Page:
Before coming to New Zealand, I had always been an outdoorsy person and loved to hike. However, I had never actually been on a multi-day hike before, which was one goal I wanted to achieve while abroad. After getting settled in, a couple of my friends and I set route for Fiordland National Park for a weekend trip. Our plan was to hike one of New Zealand’s “9 Great Walks” called the Routeburn Track.
This specific track wasn’t one that eventually looped around to where you started, meaning that we had to have a car waiting at the other side. What we decided to do was have another group of our friends start at one end of the track while we started at the other end. The plan was to meet half way at the campsite we were staying at and exchange car keys to drive home.
One of the cool things about this track was that there were a bunch of different sights and environments making it a constant adventure. For example, there was the biggest waterfall I’ve ever seen, a field scattered with giant boulders, and a densely vegetated forest! Towards the end of the hike, there was a section that was mostly downhill and for the last stretch, my friends and I decided to run. Not only did I get to experience sights I’d never seen before, but I also got a good amount of exercise along the way!
The second multi-day hike I went on was a few weeks ago, which is leaning towards the end of fall. A couple of my friends and I ended up going to Mount Aspiring National Park to hike the French Ridge Track. To the start the track, you have to drive through mini streams and rivers that would change in elevation depending on how much rain there was recently. However, the couple days leading up to our hike there were some rainfall events meaning our car would have a difficult time making it through the water. What we decided we had to do was walk an extra hour just to get to the start of the track. Luckily, we got a ride on the back of truck that was pulling a tractor and was officially the first time I have ever hitchhiked!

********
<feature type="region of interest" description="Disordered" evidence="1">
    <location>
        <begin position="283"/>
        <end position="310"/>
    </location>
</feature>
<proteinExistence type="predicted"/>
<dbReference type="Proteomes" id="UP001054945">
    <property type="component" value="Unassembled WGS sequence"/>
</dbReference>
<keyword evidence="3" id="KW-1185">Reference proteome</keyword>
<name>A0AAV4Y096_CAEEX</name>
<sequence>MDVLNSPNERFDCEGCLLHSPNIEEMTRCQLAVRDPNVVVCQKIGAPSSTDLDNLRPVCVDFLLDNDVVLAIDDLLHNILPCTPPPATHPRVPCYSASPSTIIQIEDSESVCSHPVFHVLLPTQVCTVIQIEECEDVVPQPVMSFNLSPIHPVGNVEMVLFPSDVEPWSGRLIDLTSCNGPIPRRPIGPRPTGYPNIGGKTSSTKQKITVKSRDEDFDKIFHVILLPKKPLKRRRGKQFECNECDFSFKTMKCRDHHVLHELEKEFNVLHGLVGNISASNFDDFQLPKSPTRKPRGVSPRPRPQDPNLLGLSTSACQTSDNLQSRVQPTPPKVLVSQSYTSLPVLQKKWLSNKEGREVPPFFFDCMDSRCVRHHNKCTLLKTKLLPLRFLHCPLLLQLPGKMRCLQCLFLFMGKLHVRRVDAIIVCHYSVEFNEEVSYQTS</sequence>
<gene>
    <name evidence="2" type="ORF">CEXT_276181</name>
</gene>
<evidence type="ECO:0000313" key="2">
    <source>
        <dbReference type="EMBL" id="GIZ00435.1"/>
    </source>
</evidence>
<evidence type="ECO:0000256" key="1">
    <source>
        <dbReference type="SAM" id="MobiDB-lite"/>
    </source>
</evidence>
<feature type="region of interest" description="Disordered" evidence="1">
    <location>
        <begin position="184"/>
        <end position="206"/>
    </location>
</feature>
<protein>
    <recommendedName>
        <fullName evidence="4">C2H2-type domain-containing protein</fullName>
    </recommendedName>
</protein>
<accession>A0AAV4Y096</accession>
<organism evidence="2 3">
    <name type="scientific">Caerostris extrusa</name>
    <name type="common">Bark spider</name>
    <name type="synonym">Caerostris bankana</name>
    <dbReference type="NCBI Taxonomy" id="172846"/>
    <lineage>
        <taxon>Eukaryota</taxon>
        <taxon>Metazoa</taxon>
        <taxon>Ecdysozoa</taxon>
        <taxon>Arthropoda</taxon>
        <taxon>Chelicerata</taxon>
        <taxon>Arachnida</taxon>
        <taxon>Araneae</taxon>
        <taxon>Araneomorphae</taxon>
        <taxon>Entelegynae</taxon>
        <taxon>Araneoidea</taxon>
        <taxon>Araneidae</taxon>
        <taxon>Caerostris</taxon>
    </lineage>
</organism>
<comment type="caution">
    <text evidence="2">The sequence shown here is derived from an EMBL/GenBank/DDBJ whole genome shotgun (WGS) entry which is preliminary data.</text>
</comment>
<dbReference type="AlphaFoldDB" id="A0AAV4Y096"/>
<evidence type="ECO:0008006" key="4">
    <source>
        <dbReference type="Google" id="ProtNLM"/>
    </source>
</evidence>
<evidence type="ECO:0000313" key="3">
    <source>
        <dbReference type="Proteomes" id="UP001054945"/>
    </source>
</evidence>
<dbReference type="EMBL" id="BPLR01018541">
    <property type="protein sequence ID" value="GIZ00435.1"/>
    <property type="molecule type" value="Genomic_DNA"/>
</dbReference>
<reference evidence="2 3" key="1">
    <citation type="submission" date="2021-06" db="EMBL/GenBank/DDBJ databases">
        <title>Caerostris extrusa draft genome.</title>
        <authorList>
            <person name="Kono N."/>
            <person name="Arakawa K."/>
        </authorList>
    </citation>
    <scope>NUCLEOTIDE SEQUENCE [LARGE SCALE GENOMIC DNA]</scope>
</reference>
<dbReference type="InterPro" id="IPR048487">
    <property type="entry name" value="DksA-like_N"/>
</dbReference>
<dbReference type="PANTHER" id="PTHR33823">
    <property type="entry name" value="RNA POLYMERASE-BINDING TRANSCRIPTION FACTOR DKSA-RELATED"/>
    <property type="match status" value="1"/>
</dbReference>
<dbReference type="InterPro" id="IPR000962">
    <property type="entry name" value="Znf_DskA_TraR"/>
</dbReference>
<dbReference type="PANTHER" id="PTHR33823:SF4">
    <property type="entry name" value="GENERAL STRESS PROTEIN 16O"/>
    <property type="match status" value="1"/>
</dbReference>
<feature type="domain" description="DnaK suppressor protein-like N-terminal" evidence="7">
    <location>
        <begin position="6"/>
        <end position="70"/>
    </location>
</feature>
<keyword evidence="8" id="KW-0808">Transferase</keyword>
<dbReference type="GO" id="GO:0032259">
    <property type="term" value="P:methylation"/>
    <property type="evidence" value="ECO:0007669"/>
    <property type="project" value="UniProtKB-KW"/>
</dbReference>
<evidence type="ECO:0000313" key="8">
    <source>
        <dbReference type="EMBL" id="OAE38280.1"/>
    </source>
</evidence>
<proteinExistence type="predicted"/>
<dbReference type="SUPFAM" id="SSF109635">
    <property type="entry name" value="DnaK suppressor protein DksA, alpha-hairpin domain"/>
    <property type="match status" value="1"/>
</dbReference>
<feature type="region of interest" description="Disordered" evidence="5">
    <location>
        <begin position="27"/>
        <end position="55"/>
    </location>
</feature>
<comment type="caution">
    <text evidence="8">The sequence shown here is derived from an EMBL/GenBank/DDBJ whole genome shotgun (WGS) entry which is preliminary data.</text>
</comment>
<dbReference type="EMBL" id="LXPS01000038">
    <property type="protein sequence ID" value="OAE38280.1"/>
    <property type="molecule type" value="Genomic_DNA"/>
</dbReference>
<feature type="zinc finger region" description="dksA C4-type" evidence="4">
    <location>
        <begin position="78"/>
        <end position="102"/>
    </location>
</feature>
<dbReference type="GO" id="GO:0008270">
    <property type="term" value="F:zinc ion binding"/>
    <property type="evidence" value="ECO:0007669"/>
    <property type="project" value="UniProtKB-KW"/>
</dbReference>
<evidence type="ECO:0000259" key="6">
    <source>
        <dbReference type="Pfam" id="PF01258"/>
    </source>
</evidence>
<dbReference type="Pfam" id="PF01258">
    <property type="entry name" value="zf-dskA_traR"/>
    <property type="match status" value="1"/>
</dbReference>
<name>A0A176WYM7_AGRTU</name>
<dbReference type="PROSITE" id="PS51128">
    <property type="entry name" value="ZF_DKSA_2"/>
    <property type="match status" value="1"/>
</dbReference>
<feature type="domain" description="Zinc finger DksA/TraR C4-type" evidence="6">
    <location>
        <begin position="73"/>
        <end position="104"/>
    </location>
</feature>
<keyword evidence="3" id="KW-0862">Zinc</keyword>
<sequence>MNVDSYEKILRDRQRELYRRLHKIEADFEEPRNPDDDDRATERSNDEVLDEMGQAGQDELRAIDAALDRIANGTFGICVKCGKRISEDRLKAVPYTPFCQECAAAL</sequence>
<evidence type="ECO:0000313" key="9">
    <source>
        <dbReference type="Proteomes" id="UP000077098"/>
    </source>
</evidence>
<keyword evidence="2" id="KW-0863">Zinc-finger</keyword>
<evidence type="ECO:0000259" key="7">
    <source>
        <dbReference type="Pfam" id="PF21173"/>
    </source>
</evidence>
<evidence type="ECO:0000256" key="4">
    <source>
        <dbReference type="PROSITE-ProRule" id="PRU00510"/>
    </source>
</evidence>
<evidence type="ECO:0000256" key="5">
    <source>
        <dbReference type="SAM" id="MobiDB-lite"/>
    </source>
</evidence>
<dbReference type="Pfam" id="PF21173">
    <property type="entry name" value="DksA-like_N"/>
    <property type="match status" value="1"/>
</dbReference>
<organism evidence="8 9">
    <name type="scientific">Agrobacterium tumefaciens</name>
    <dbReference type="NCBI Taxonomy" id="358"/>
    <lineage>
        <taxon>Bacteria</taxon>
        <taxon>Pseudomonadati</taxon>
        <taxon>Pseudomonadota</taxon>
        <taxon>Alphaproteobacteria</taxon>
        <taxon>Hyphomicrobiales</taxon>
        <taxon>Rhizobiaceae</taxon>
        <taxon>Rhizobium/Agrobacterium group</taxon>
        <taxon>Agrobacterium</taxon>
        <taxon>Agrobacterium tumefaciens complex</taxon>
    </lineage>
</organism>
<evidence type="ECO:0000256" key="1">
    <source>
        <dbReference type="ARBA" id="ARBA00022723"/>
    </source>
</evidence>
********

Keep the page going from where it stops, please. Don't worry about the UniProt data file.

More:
I did not know much about this track besides my friends telling me that most of it was uphill. When we began the hike, we all shortly realized that “uphill” meant intense rock climbing. To emphasize this, we spent three and a half hours climbing only 3 km. When we started to approach the summit, more and more snow appeared. This was an interesting experience because we were sweating and wearing T-shirts, but there was snow on the ground. Overall, this was the longest span of hiking that any of us did in one day because we left our hut at 7 a.m. and returned to our car at 7:30 p.m.
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